Stuart Dryden has worked in health for both the NHS and CIC organisations for the best part of the last decade and been employed with Attain for 3½ years. He has worked in roles spanning commissioning, business intelligence, performance, contracting – across secondary care, primary care as well as third sectors. Stuart is drawn to working in ways that can make tangible differences to the way services are contracted and paid (and therefore delivered). He has spent the last 18 months working with NHS Sunderland CCG and their Vanguard programme, helping develop their city-wide aspirations, direction and model in respect to this.
The NHS today is moving towards a new world that is very different from what we currently know, recognise and for some, love. It is shifting in its needs to become a leaner (read:less expensive) commissioner of services, wrapping swathes of services together under various monikers of Multispecialty Community Provider (MCP), Primary and Acute Care Systems (PACS), Accountable Care Organisations (ACO), Accountable Care Systems (ACS) as well as a raft of other more tenuous acronyms that soften the harsh reality of cost and service reconfigurations in the face of the current economic and health and social care gaps.
The need to understand these changes and how these will impact on the ‘day jobs’ of many current commissioner and providers is critical, the current landscape of health commissioning staffed with departments focussed on commissioning, reform, performance, business intelligence, and procurement is about to evolve. It will become a smaller more strategic environment for existing CCGs, whilst providers are needing to gear themselves up to be holders of much larger contracts in both financial value and service provision, potentially with a much wider scope than what they have ever delivered before. In order to adequately deliver services on this sort of scale providers will require a formal contract, as always, that will likely encompass services spanning health and social care as well as primary, secondary and tertiary care and potentially even wider than this (such as, mental health, transport, grant funded charity, etc…). There will be a need to configure itself to likely either be a lead provider of these services handling the bulk of delivery in-house or effectively outsourcing provision and becoming, to a degree, and integrator of services holding a range of subcontracts for services it cannot deliver itself, or is not best placed to deliver itself.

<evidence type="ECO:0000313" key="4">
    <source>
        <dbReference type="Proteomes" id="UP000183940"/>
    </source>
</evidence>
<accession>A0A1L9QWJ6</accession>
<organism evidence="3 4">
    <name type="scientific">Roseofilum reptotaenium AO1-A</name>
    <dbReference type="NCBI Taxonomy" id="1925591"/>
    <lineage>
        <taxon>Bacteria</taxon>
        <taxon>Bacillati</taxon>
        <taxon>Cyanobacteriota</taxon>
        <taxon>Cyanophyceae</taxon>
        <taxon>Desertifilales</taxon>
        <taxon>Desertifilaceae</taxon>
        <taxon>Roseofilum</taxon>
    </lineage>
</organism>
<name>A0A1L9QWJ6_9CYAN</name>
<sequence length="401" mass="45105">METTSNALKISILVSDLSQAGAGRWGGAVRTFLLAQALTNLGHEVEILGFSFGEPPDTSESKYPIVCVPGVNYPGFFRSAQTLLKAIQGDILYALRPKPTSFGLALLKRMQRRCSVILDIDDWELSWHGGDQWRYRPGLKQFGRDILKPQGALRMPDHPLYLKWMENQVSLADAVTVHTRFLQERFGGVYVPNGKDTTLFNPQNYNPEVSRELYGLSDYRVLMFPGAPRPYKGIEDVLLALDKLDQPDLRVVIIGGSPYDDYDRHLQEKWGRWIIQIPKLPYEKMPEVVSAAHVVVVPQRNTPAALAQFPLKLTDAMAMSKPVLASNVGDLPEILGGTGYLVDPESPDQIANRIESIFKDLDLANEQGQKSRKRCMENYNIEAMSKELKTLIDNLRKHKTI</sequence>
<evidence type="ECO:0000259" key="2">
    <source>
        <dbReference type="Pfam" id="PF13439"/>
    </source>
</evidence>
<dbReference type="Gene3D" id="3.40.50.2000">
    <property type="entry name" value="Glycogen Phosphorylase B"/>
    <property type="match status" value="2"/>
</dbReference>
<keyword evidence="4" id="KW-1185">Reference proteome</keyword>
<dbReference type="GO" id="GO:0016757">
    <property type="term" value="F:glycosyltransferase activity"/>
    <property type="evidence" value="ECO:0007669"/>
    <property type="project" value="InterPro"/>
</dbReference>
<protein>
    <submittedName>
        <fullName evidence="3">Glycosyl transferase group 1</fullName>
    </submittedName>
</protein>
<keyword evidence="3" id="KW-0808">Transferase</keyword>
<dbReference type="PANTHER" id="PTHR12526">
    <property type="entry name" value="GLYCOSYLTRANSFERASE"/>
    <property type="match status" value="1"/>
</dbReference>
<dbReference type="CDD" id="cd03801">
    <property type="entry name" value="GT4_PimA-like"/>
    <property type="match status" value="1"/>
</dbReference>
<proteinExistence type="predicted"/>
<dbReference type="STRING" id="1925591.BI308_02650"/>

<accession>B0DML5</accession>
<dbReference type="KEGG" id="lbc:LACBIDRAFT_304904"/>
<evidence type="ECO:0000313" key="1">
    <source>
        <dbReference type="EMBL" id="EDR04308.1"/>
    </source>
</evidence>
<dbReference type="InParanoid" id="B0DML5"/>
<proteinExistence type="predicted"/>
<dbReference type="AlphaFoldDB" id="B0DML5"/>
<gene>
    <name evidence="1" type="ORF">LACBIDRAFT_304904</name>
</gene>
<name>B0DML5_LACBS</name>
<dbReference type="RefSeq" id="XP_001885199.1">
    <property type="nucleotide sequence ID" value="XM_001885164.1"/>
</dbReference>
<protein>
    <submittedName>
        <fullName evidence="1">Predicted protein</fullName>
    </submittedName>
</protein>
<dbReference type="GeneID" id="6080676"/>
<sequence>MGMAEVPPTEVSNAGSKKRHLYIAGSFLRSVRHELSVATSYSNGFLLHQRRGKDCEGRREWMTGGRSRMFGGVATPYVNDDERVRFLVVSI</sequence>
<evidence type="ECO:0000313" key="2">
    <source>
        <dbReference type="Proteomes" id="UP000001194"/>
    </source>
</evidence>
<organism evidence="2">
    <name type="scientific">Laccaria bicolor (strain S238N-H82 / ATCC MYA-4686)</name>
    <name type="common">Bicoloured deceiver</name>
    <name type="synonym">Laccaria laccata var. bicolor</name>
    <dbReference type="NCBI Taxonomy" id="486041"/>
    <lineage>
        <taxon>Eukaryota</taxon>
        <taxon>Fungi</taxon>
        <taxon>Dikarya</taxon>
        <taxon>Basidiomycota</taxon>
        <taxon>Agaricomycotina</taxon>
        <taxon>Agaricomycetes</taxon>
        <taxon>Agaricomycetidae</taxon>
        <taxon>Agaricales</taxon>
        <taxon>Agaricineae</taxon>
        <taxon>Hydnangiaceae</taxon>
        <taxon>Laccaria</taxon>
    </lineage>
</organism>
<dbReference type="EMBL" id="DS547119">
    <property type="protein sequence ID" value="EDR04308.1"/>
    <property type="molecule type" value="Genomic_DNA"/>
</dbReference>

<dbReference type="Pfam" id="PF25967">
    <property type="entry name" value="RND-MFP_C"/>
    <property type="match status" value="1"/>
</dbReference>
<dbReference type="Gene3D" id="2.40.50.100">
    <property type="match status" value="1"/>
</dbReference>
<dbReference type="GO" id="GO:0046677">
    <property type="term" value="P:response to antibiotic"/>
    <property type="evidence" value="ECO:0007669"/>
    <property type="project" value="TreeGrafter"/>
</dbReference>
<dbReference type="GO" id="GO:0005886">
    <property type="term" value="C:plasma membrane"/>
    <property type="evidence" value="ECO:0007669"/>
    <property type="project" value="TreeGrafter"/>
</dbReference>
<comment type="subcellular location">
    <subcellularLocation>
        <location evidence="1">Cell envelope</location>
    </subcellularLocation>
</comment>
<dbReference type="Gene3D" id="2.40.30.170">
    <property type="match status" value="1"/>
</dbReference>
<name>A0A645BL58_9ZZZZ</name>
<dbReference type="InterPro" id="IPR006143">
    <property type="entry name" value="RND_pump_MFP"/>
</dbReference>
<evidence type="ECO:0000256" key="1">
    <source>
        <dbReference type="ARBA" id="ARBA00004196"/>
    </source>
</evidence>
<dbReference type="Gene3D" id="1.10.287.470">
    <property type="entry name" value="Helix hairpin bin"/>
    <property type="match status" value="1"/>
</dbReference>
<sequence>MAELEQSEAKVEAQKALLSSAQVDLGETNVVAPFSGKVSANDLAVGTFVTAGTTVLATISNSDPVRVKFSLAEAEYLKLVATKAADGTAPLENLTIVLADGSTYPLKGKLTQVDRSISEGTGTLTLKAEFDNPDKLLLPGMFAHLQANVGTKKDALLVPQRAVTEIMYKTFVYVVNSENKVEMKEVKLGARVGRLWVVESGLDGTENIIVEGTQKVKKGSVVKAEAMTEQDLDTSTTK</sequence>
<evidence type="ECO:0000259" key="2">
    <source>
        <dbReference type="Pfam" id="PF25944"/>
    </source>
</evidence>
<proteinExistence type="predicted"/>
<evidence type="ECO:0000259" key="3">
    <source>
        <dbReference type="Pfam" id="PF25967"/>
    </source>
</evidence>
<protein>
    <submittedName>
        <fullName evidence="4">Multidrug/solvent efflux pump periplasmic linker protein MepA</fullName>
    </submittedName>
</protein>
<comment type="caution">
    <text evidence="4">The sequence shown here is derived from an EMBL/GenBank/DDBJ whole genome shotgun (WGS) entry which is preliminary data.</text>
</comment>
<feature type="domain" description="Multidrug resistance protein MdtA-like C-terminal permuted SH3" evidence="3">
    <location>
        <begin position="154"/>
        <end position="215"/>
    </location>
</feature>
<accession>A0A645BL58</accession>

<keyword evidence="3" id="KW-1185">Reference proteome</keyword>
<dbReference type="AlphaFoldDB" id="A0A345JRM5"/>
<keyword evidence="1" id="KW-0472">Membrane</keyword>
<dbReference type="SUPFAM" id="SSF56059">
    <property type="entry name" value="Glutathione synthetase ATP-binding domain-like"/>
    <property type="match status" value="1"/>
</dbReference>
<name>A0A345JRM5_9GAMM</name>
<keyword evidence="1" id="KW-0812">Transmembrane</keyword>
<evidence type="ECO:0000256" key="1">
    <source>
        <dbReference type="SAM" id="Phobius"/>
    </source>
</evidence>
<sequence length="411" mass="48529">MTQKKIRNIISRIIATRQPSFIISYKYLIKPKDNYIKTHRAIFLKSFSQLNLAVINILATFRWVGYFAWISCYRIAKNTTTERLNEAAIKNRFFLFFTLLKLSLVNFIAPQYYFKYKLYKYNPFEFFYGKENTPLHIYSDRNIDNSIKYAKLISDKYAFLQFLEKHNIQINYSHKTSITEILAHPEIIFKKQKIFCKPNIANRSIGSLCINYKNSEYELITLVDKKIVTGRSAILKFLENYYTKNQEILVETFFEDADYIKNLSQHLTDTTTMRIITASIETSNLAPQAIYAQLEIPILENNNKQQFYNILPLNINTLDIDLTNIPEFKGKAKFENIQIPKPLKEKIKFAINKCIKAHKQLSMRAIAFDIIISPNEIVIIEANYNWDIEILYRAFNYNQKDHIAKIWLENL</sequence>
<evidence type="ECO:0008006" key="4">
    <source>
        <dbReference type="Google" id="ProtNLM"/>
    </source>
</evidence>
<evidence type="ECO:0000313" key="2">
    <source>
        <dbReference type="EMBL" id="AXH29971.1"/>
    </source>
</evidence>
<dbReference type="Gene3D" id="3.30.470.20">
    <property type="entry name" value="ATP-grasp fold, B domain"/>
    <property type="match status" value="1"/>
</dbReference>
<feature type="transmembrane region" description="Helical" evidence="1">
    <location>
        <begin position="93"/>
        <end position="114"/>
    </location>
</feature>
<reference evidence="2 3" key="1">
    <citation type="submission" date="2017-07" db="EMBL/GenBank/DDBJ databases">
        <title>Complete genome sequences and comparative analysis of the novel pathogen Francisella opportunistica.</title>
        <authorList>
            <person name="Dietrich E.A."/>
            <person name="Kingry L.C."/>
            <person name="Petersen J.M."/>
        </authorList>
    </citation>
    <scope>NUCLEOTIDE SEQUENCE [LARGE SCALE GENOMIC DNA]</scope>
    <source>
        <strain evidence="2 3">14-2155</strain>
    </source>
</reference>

For commissioners this introduces a new level of risk for provision – no longer will they have direct control over providers individually, but they will be part of a chain of risk and assurance. Traditionally this would be managed through the correct utilisation of the NHS standard contract mandated and material sub-contractor details within Schedule 5 Governance. Largely this remains unchanged for the MCP contract but there is a fundamental addition. There will now be the need to ensure that such areas are completed and both all parties have undertaken adequate due diligence to understand the level of provision that is expected from these sub-contractors. This will in turn inform how sub-contract arrangements could potentially destabilise the overall delivery of the wider model if they fail to uphold their contractual obligations with the lead provider (or ACO/S) to deliver.
Through working alongside vanguard sites such as the Sunderland MCP Vanguard that are developing new care models, Attain has seen how these developments could pose some large risks for systems that are essentially pinning hopes on these new models bringing back financial balance and a stronger level of accountability into systems that have maligned over recent years in this respect, whilst also getting providers (old and new) to think and work differently to anything previous.